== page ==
One woman in the audience who had worked as an adjunct for several years made an impassioned plea–don’t adjunct, period. You’ll be exploited, you’ll ruin your chances of a secure academic career, and you’ll contribute to an exploitative system.

You may need to adjunct at some point because that’s what you’re qualified to do, but don’t overdo it. The cycle of exploitation is dangerous. You’ll expend so much energy on teaching that you won’t have the time to train for other careers if that’s where you suspect you’re headed in the long run. At the very least, you should be figuring out how to teach high school. High schoolers aren’t that scary, and the benefits are way better than what you would get as an adjunct.

Speaking of which, Arnold picks up the coverage of what the Gradland blog has to say about high school teaching below the fold…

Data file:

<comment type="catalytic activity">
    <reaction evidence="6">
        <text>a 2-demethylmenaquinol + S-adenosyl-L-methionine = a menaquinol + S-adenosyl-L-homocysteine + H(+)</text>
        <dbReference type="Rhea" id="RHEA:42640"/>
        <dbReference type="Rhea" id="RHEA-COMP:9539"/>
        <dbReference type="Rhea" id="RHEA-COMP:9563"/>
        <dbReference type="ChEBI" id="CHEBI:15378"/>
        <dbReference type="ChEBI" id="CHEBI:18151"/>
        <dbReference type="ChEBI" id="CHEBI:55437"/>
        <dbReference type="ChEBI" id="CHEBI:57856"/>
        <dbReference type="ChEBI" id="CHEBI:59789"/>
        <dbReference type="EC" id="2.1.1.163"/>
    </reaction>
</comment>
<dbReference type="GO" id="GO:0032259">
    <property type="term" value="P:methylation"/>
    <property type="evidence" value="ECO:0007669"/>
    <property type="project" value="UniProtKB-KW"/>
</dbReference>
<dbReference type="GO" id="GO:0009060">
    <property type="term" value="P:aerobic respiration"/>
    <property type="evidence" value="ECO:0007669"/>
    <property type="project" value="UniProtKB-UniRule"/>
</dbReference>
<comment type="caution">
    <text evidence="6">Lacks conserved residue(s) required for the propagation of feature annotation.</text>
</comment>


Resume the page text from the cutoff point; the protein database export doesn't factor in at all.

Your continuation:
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Learning to Let Go of Your Publications

Posted in Housekeeping,Transfer Your Skills by Caroline Roberts on May 11, 2010
Tags: , , , , , ,

Over at Inside Higher Ed, Jerry Jellison provides advice for academics who are putting together their first Hamster World resumes. He reminds readers that the resume’s goal is to answer one question: “What can you do for us?”

Along those lines, he advises that former academics (or soon-to-be former academics) skip listing publications. That can be painful since the whole point of being in grad school and academia is to rack up publications.

The issue here is not that your publications aren’t important to businesspeople. They are, but not in the same way they’re important to you. In the Hamster World, it’s less about prestige and more about your actions. Jellison suggests re-framing your academic work: “Instead of listing academic publications, describe the skills and traits that enabled you to write the articles or to conduct the research.”